Oct. 3 (Bloomberg) -- Traders are wagering that a lengthy antitrust review won’t stop Applied Materials Inc. from completing a $9.39 billion deal to help the world’s No. 1 supplier of chipmaking equipment boost its market share.
Applied Materials agreed last week to an all-stock purchase of Tokyo Electron Ltd., the third-biggest manufacturer, pushing their combined market share to at least 25 percent. Tokyo Electron has also said the new company will seek more deals to add share. While Tokyo Electron has fallen five straight days on traders’ concerns about regulatory approval and how long it will take to close the deal, both stocks are still up at least 6 percent since the combination was announced, according to data compiled by Bloomberg.
The companies estimate the transaction will be completed by the second half of 2014, after they win clearance from regulators in the U.S., China and Japan. While Argus Research Co. says there’s at least a 40 percent chance the takeover will be blocked or delayed, UBS AG estimates the two companies’ top three products are different, which should help ease antitrust concerns.
“They won’t be dominating any of these existing markets to the point where I think it’s going to be much of a hurdle,” Angelo Zino, an equity analyst at S&P Capital IQ in New York, said in a phone interview. “In my view, the deal gets done, but it’s definitely going to be a long process.”
Taking into account Tokyo Electron’s $2.5 billion in net cash, the total value of the deal is less than $7 billion, which still makes it the largest foreign takeover of a Japanese company in six years, according to data compiled by Bloomberg.
“At this point, we plan to close the consolidation in the latter half of 2014 after the approvals by authorities and shareholders,” Tatsuya Aso, a spokesman for Tokyo Electron, said in an e-mail yesterday. “No change has been made after the announcement.”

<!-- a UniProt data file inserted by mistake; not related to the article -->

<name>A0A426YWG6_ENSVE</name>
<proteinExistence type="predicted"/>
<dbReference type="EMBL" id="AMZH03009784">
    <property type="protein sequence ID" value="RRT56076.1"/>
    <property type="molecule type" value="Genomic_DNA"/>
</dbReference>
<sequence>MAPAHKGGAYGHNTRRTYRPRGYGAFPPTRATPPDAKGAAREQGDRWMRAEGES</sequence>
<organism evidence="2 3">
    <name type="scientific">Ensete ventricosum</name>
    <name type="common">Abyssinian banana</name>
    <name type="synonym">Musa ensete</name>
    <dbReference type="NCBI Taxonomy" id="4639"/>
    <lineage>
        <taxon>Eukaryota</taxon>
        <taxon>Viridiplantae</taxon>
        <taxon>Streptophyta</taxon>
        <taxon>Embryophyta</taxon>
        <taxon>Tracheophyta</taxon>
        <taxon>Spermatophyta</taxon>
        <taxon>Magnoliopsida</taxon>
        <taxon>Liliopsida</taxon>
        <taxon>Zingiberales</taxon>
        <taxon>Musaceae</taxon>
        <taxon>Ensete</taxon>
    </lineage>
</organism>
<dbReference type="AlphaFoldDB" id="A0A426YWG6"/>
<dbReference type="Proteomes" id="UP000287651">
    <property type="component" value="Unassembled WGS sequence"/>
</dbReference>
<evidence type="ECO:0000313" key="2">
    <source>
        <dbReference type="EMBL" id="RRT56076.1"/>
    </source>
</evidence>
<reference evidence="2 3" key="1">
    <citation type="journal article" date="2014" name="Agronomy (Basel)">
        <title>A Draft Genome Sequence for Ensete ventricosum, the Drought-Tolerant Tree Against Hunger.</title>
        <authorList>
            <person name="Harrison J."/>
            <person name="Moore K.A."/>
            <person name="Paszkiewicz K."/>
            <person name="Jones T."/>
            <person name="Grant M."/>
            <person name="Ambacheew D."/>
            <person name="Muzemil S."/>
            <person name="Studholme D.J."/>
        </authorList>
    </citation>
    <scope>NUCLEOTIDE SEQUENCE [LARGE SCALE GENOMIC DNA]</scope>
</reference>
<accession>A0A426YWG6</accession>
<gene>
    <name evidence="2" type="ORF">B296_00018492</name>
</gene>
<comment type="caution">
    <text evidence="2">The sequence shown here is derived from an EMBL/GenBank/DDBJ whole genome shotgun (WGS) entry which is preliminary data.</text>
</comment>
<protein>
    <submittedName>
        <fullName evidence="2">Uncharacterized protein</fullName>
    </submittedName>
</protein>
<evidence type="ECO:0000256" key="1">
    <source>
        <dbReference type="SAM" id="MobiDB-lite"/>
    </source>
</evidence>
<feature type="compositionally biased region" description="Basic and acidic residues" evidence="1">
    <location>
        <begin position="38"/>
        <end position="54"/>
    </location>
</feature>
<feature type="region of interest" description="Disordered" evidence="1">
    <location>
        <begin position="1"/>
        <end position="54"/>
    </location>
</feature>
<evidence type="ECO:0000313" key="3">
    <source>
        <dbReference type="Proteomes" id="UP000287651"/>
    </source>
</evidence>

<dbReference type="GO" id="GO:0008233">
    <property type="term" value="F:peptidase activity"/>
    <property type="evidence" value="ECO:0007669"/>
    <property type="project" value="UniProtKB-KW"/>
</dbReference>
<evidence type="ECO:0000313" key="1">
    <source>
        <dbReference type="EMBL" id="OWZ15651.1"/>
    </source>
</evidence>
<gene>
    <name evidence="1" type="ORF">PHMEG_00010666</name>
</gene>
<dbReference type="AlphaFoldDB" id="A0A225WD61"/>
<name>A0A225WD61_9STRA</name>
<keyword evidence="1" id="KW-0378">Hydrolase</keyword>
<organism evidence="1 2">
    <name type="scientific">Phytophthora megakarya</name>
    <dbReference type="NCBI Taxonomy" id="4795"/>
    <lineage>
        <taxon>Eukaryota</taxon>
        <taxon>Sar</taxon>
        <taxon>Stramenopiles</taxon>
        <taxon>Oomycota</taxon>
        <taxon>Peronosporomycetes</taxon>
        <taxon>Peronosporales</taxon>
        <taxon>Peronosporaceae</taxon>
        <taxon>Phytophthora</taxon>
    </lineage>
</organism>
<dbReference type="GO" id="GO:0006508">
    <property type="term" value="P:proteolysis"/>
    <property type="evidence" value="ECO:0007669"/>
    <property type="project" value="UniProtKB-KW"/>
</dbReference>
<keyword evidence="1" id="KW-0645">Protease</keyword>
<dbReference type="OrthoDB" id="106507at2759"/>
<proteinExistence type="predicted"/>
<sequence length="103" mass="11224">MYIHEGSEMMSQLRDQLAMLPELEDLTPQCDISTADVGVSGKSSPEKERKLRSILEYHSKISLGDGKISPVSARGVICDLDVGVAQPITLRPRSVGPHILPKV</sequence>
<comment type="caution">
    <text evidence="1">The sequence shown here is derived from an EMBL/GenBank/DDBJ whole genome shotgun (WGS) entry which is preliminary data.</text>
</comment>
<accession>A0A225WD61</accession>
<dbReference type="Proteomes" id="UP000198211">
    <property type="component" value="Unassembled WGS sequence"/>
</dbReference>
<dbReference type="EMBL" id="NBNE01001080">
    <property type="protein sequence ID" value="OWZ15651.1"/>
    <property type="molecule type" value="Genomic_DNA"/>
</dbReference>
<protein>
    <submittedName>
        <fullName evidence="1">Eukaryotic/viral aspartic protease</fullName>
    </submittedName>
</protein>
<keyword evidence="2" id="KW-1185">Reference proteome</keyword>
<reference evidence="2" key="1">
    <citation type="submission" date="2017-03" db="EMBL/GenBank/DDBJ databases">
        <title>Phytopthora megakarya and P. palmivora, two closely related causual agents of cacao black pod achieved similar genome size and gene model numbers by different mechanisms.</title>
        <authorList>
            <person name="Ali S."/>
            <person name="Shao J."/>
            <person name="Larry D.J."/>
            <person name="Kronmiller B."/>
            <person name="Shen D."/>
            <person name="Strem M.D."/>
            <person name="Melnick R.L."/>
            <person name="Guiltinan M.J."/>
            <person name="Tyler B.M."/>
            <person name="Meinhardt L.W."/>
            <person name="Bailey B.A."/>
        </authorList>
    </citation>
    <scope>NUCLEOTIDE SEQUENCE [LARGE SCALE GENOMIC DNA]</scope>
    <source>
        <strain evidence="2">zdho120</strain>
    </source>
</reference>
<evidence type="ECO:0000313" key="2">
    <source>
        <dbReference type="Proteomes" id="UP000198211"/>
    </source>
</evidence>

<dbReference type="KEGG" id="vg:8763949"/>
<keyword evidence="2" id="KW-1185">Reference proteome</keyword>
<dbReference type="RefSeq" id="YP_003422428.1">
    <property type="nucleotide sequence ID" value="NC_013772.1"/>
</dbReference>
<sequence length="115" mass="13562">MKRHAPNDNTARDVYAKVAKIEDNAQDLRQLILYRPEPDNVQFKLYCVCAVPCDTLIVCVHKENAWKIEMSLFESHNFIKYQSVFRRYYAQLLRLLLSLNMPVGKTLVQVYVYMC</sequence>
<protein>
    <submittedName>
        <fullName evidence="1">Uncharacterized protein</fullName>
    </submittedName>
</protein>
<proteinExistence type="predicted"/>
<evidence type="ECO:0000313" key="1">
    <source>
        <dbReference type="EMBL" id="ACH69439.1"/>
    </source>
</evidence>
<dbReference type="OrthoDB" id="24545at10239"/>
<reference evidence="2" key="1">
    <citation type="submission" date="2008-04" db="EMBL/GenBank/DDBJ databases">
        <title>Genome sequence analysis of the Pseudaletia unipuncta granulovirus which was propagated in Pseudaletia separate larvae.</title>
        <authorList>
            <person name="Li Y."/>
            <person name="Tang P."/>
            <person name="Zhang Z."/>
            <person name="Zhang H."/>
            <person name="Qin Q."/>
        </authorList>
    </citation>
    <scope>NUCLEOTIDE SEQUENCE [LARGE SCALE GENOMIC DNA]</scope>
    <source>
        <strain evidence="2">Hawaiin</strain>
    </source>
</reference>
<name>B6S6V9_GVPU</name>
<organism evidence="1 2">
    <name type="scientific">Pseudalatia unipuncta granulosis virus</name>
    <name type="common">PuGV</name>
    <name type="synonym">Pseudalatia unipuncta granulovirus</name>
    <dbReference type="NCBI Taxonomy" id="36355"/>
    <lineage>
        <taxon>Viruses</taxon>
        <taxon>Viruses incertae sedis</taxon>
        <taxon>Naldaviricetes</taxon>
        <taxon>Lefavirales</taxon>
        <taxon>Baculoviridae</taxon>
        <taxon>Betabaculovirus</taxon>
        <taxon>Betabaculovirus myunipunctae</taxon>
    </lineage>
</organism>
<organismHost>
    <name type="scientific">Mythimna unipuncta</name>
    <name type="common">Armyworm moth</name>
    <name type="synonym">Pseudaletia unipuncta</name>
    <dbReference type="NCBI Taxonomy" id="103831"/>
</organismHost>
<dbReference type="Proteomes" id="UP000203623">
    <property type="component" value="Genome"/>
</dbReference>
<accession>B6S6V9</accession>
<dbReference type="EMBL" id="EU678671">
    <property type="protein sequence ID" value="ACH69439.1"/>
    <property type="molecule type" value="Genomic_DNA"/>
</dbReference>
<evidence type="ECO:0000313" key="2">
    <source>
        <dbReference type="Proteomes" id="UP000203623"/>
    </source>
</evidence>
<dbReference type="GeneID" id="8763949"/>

Kevin Winston, a spokesman for Applied Materials, declined to comment.
Tokyo Electron shareholders will get 3.25 shares of the new entity for each share they hold in the Tokyo-based supplier. Applied Materials shareholders will get one share for each share they own, leaving investors in the Santa Clara, California-based company controlling about 68 percent of the merged entity.
Today, Applied Materials shares fell 1 percent to $17.33.
Tokyo Electron, after declining for five days, rose 1.4 percent today to 5,240 yen. That’s still more than 4 percent below the current value of the all-stock bid, data compiled by Bloomberg show.
The spread indicates there’s some concern among traders that regulators could drag out the review process and ask for divestitures or other concessions, according to Peter Drippe, a New York-based portfolio manager who runs merger arbitrage at Visium Asset Management LP.
“Expectations are that it won’t get blocked,” Drippe said in a phone interview. “There are a lot of markets to look at in terms of what these guys do, and it’s very detail-oriented so it could certainly get a pretty long-term review.”
While it’s rare for regulators to completely halt mergers, there’s still a chance this deal may be rejected, said James Kelleher, a New York-based analyst at Argus Research.
“This quite simply would give Applied Materials a very big market share in semiconductor fabrication, and some may feel that’s insurmountable,” he said in a phone interview. “There are a lot of places where this deal could stumble.”
Osamu Tanabe, director of the mergers and acquisitions division at Japan’s Fair Trade Commission, declined to comment on the approval process. Two phone calls to the Ministry of Commerce Anti-Monopoly Bureau went unanswered during a public holiday in China.
Gina Talamona, a spokeswoman for the U.S. Department of Justice, declined to comment. Representatives at the U.S. Federal Trade Commission couldn’t be reached during a government shutdown. The FTC’s website said the agency was closed.